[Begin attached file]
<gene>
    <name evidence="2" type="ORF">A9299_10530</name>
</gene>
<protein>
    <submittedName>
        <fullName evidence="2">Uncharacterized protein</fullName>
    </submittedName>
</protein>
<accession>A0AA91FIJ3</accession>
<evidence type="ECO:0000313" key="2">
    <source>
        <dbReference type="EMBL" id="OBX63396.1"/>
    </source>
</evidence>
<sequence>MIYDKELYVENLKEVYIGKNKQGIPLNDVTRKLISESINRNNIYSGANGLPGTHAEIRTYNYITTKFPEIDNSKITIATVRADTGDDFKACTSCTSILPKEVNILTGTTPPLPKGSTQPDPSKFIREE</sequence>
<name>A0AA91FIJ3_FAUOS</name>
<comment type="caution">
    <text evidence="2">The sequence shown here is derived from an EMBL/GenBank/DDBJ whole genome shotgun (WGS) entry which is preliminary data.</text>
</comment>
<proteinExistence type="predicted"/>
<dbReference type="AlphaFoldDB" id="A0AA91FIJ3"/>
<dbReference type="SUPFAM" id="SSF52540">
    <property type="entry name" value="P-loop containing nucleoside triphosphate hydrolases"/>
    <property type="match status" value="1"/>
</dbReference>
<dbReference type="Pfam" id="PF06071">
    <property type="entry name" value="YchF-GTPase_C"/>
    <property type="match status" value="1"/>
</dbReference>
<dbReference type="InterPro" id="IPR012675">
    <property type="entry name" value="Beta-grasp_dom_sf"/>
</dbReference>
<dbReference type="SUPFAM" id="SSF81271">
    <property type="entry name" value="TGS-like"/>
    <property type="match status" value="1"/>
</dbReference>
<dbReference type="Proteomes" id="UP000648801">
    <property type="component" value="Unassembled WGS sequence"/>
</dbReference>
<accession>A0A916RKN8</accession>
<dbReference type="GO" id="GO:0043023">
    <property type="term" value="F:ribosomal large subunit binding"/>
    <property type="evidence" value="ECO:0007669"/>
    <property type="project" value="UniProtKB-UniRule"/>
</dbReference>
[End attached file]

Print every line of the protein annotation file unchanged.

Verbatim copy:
<gene>
    <name evidence="2" type="ORF">A9299_10530</name>
</gene>
<protein>
    <submittedName>
        <fullName evidence="2">Uncharacterized protein</fullName>
    </submittedName>
</protein>
<accession>A0AA91FIJ3</accession>
<evidence type="ECO:0000313" key="2">
    <source>
        <dbReference type="EMBL" id="OBX63396.1"/>
    </source>
</evidence>
<sequence>MIYDKELYVENLKEVYIGKNKQGIPLNDVTRKLISESINRNNIYSGANGLPGTHAEIRTYNYITTKFPEIDNSKITIATVRADTGDDFKACTSCTSILPKEVNILTGTTPPLPKGSTQPDPSKFIREE</sequence>
<name>A0AA91FIJ3_FAUOS</name>
<comment type="caution">
    <text evidence="2">The sequence shown here is derived from an EMBL/GenBank/DDBJ whole genome shotgun (WGS) entry which is preliminary data.</text>
</comment>
<proteinExistence type="predicted"/>
<dbReference type="AlphaFoldDB" id="A0AA91FIJ3"/>
<dbReference type="SUPFAM" id="SSF52540">
    <property type="entry name" value="P-loop containing nucleoside triphosphate hydrolases"/>
    <property type="match status" value="1"/>
</dbReference>
<dbReference type="Pfam" id="PF06071">
    <property type="entry name" value="YchF-GTPase_C"/>
    <property type="match status" value="1"/>
</dbReference>
<dbReference type="InterPro" id="IPR012675">
    <property type="entry name" value="Beta-grasp_dom_sf"/>
</dbReference>
<dbReference type="SUPFAM" id="SSF81271">
    <property type="entry name" value="TGS-like"/>
    <property type="match status" value="1"/>
</dbReference>
<dbReference type="Proteomes" id="UP000648801">
    <property type="component" value="Unassembled WGS sequence"/>
</dbReference>
<accession>A0A916RKN8</accession>
<dbReference type="GO" id="GO:0043023">
    <property type="term" value="F:ribosomal large subunit binding"/>
    <property type="evidence" value="ECO:0007669"/>
    <property type="project" value="UniProtKB-UniRule"/>
</dbReference>